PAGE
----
After 13 years riding the annual 192-mile Pan-Massachusetts Challenge bike-a-thon, Westbrook resident Bil Chase doesn’t view the event as a token charity ride. In fact, he never did.

Chase wasn’t an avid cyclist before his first ride in 1994 and didn’t even own a bike then. Today, he gets on his bike only to train for the Pan-Mass ride.

He does it because a friend whose 4-year-old daughter, Kassie Murray, was diagnosed with brain cancer asked Chase to ride with him in 1994. He said yes, and he’s been doing it every year since.

The Pan-Massachusetts Challenge, which will take place over this Friday, Saturday and Sunday, is considered the nation’s original and largest bike-a-thon for charity. Today it raises more than any other athletic fundraising event in the country, according to Karen Cummings, spokeswoman for the Jimmy Fund, a foundation that raises money for cancer research and benefits from the race.

The challenge now has several routes that riders can take because so many people participate in the ride. The route Chase has always taken and will take again is the original route reserved for perennial riders, which travels 192 miles from Sturbridge to Provincetown, Mass. He said he’ll ride about 110 miles the first day and about 80 the second, as always.

Despite the long distance, Chase said most of the riders are in their mid-40s, although they range from 15 to 80 years old. He said it’s not a race, and it’s not about winning anything or getting recognition. Chase said he probably doesn’t train as hard as he should, but it’s not the important thing – it’s just about helping people with cancer. He said the reason he does the ride is because he was asked to so many years ago and because cancer has touched his life directly.

“I keep waiting for a year to go by when no one I know gets cancer or dies from cancer,” he said. “That hasn’t happened yet.”

Along with Kassie Murray, daughter of his friend Jim Murray, who is still alive, there are always others who inspire Chase to keep doing the ride, he said. Along the route, he said people line the road to cheer the riders on, many of whom have been afflicted with or affected by cancer.

“It still really hits me when there’s a small child with a sign that says, ‘I’m alive because of you,'” said Chase.

“It really is amazing how charged you get talking to people, hearing their stories,” he said. Many of the people riding are cancer survivors themselves. Last year, 189 of the riders were survivors, Chase said.

“Unfortunately, everyone has a connection to cancer in some way,” said Pan-Massachusetts Founder and Executive Director Billy Starr. “The PMC is one weekend a year when people work in harmony toward a collective goal – a cancer-free world.”

One of the people who most inspire Chase to do the ride is a friend of his wife’s who is recovering from breast cancer. Cindy Bishop is a fifth-grade teacher at the Village School in Gorham, where his wife, Deana Chase, teaches as well.

Bishop was diagnosed with breast cancer in 1997 and went through a series of chemotherapy and radiation treatments, coupled with surgeries. After a number of attempts to eradicate the disease, the cancer entered her lymph nodes and was considered in the final stage.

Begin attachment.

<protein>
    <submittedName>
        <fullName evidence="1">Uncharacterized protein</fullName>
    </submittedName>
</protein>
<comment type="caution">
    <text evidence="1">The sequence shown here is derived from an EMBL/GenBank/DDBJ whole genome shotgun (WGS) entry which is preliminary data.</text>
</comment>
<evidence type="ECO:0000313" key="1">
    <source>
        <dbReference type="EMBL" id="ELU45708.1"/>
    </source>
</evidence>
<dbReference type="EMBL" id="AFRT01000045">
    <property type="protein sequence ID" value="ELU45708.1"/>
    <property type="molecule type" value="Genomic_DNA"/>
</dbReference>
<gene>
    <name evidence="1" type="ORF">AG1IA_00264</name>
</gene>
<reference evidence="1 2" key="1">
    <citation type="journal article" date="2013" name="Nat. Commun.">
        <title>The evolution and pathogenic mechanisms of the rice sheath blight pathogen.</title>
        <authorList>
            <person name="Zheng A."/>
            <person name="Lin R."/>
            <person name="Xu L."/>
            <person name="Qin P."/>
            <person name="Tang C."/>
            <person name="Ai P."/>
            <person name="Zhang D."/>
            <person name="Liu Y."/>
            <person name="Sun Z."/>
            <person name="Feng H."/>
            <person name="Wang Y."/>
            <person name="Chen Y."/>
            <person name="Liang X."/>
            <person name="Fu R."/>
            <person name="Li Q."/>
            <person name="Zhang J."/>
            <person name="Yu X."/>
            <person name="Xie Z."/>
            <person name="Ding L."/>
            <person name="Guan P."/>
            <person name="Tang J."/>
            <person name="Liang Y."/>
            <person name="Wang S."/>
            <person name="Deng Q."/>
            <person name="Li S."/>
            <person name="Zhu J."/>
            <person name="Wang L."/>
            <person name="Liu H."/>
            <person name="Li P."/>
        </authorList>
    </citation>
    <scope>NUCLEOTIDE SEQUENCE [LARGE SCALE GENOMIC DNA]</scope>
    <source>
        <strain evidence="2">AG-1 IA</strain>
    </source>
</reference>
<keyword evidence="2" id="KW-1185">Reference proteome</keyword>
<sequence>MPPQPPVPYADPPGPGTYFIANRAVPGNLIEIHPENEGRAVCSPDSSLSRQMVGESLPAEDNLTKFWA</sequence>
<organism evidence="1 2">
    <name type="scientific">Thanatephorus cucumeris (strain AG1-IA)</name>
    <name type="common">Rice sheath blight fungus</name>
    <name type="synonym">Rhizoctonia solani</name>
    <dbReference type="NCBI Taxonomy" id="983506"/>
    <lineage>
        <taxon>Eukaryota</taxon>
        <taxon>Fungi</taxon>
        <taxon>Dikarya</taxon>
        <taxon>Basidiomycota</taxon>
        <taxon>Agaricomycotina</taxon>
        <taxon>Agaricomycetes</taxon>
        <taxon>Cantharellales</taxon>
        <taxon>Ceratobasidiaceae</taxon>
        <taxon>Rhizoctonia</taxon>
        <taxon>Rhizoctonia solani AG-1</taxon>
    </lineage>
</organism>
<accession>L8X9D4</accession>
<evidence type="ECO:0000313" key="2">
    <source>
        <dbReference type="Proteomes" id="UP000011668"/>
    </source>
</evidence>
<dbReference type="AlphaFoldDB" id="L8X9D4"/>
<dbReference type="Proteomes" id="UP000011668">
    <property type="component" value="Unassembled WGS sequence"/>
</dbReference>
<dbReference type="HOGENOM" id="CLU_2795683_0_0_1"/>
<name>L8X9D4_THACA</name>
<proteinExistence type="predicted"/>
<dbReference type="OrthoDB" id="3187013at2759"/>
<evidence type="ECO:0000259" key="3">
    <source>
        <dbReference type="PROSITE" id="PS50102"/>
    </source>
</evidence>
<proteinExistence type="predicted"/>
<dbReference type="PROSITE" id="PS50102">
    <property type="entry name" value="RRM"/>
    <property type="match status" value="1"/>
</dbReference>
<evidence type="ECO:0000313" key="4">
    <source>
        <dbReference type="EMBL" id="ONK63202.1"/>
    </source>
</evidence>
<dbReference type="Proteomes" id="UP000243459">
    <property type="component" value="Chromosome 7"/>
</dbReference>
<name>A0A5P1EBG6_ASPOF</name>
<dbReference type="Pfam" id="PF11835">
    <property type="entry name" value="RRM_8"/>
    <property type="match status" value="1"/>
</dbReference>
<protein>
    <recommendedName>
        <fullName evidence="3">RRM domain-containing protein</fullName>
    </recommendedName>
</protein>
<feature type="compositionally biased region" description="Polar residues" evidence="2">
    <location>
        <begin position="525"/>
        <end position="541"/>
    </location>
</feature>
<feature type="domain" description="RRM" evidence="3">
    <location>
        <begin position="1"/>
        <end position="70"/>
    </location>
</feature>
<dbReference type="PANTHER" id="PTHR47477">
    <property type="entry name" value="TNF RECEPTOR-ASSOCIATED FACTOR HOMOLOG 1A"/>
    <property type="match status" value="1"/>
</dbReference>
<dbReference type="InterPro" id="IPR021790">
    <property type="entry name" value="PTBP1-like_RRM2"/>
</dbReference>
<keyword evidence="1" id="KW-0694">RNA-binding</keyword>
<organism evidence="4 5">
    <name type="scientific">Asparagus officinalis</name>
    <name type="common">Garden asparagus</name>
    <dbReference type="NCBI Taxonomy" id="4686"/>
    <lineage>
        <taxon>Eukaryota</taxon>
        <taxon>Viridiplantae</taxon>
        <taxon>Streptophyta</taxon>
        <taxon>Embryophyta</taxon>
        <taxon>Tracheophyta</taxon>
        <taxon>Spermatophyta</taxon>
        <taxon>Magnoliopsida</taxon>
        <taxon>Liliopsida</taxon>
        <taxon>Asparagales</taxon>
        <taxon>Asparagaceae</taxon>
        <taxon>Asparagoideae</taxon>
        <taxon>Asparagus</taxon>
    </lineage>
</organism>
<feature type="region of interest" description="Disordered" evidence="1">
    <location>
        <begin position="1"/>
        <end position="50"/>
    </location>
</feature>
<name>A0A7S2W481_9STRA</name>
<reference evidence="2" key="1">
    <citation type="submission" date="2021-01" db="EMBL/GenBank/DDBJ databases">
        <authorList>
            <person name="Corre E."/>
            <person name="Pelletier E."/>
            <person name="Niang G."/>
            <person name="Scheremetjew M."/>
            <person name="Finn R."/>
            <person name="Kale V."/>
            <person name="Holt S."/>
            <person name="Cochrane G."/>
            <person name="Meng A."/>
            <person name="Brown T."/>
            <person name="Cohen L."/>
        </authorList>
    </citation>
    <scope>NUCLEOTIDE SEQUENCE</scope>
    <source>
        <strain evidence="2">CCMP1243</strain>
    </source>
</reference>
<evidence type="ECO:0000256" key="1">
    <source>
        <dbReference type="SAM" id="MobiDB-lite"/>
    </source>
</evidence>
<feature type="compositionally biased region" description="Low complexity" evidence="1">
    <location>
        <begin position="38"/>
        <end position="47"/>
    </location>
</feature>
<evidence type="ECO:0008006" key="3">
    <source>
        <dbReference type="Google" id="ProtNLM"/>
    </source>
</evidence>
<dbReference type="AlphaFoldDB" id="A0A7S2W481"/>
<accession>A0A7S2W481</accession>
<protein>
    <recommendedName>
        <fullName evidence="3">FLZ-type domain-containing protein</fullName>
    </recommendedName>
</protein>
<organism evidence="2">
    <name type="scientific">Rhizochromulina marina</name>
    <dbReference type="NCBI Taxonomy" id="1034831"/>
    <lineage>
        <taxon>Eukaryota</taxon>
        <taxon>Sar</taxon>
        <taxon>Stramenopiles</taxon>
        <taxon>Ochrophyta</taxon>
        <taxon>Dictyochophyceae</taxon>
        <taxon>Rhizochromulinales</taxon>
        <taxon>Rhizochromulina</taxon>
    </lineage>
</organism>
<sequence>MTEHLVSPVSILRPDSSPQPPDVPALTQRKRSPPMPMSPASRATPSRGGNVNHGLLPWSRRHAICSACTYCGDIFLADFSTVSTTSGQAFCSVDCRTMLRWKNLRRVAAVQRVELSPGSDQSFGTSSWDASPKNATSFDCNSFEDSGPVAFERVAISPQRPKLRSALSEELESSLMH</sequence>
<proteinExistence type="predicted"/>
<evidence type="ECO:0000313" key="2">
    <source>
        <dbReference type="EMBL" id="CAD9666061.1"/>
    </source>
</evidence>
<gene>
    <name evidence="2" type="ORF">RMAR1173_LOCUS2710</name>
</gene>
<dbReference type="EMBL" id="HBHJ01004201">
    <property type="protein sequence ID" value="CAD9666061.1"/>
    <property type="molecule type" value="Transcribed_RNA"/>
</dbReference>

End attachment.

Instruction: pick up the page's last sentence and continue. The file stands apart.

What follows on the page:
In May 1998, Bishop was chosen by lottery to participate in trial runs of an experimental drug not yet approved by the U.S. Food and Drug Administration. The trial was for stage-four patients only, and only three people were chosen each month to enter the trial. Her name was drawn in May 1998 after six months of waiting.

From May to October that year Bishop traveled to Beth Israel Medical Center in Boston once a week for treatment. A combination of a chemotherapy round to weaken the cancer cells and receiving the experimental drug herceptin caused the cancer to go into remission within weeks. Bishop has been on the drug ever since and has remained cancer-free.

Chase said Bishop is his biggest inspiration for doing the Pan-Massachusetts Challenge because of everything she’s endured. “She’s been through so much,” he said.

In turn, Bishop admires Chase for doing the ride. “He continues to amaze me by how much focus he has on the ride,” she said. “He’s a wonderful person to continue to stay focused on that.”

The conviction Chase feels about the ride is evident in his eyes when he talks about it. He knows he’s doing something worthwhile and important to him.

“Everyone has their own personal reasons for riding,” he said.

And his first inspiration is still one of his biggest. Chase said he came into Provincetown at the end of the race the fourth year he rode it, and waiting for him was Kassie Murray, eight years old and recovering from cancer, wearing a big smile on her face.

“That makes you realize the impact it has. She wouldn’t have been there if it weren’t for Dana-Farber,” he said.

The ride will begin with opening ceremonies on Friday, and on Saturday Chase will head out of Sturbridge for the 192-mile trek. Donations may still be made to the Jimmy Fund until October, according to Chase, online at PMC.org (rider number BC0017) or by check to PMC-Jimmy Fund at Chase’s address of 69 Grandview Drive, Westbrook, 04092.


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